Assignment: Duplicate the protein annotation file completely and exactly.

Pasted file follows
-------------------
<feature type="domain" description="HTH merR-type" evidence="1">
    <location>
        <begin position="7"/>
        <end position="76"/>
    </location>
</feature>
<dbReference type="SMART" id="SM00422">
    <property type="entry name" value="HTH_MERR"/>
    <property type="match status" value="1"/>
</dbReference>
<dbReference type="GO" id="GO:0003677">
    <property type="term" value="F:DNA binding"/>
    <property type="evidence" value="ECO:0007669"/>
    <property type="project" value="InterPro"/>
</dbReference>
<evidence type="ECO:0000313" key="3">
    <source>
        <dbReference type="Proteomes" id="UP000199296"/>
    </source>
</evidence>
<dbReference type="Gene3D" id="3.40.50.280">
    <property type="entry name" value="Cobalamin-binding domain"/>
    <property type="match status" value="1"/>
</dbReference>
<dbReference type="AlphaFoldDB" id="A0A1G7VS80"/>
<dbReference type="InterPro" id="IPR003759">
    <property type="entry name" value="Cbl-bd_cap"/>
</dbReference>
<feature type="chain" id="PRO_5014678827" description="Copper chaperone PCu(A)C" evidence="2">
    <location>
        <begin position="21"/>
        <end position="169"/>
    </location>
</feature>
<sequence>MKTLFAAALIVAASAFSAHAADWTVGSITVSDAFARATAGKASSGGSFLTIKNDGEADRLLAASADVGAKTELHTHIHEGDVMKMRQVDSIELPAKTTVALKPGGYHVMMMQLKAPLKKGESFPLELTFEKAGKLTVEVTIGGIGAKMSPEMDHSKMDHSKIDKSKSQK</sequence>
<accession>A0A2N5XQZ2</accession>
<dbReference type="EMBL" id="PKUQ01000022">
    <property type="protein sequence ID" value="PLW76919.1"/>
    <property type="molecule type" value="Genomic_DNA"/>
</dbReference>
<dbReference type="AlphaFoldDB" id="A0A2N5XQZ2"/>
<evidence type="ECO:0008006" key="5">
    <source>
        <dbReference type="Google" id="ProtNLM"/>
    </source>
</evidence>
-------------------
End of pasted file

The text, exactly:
<feature type="domain" description="HTH merR-type" evidence="1">
    <location>
        <begin position="7"/>
        <end position="76"/>
    </location>
</feature>
<dbReference type="SMART" id="SM00422">
    <property type="entry name" value="HTH_MERR"/>
    <property type="match status" value="1"/>
</dbReference>
<dbReference type="GO" id="GO:0003677">
    <property type="term" value="F:DNA binding"/>
    <property type="evidence" value="ECO:0007669"/>
    <property type="project" value="InterPro"/>
</dbReference>
<evidence type="ECO:0000313" key="3">
    <source>
        <dbReference type="Proteomes" id="UP000199296"/>
    </source>
</evidence>
<dbReference type="Gene3D" id="3.40.50.280">
    <property type="entry name" value="Cobalamin-binding domain"/>
    <property type="match status" value="1"/>
</dbReference>
<dbReference type="AlphaFoldDB" id="A0A1G7VS80"/>
<dbReference type="InterPro" id="IPR003759">
    <property type="entry name" value="Cbl-bd_cap"/>
</dbReference>
<feature type="chain" id="PRO_5014678827" description="Copper chaperone PCu(A)C" evidence="2">
    <location>
        <begin position="21"/>
        <end position="169"/>
    </location>
</feature>
<sequence>MKTLFAAALIVAASAFSAHAADWTVGSITVSDAFARATAGKASSGGSFLTIKNDGEADRLLAASADVGAKTELHTHIHEGDVMKMRQVDSIELPAKTTVALKPGGYHVMMMQLKAPLKKGESFPLELTFEKAGKLTVEVTIGGIGAKMSPEMDHSKMDHSKIDKSKSQK</sequence>
<accession>A0A2N5XQZ2</accession>
<dbReference type="EMBL" id="PKUQ01000022">
    <property type="protein sequence ID" value="PLW76919.1"/>
    <property type="molecule type" value="Genomic_DNA"/>
</dbReference>
<dbReference type="AlphaFoldDB" id="A0A2N5XQZ2"/>
<evidence type="ECO:0008006" key="5">
    <source>
        <dbReference type="Google" id="ProtNLM"/>
    </source>
</evidence>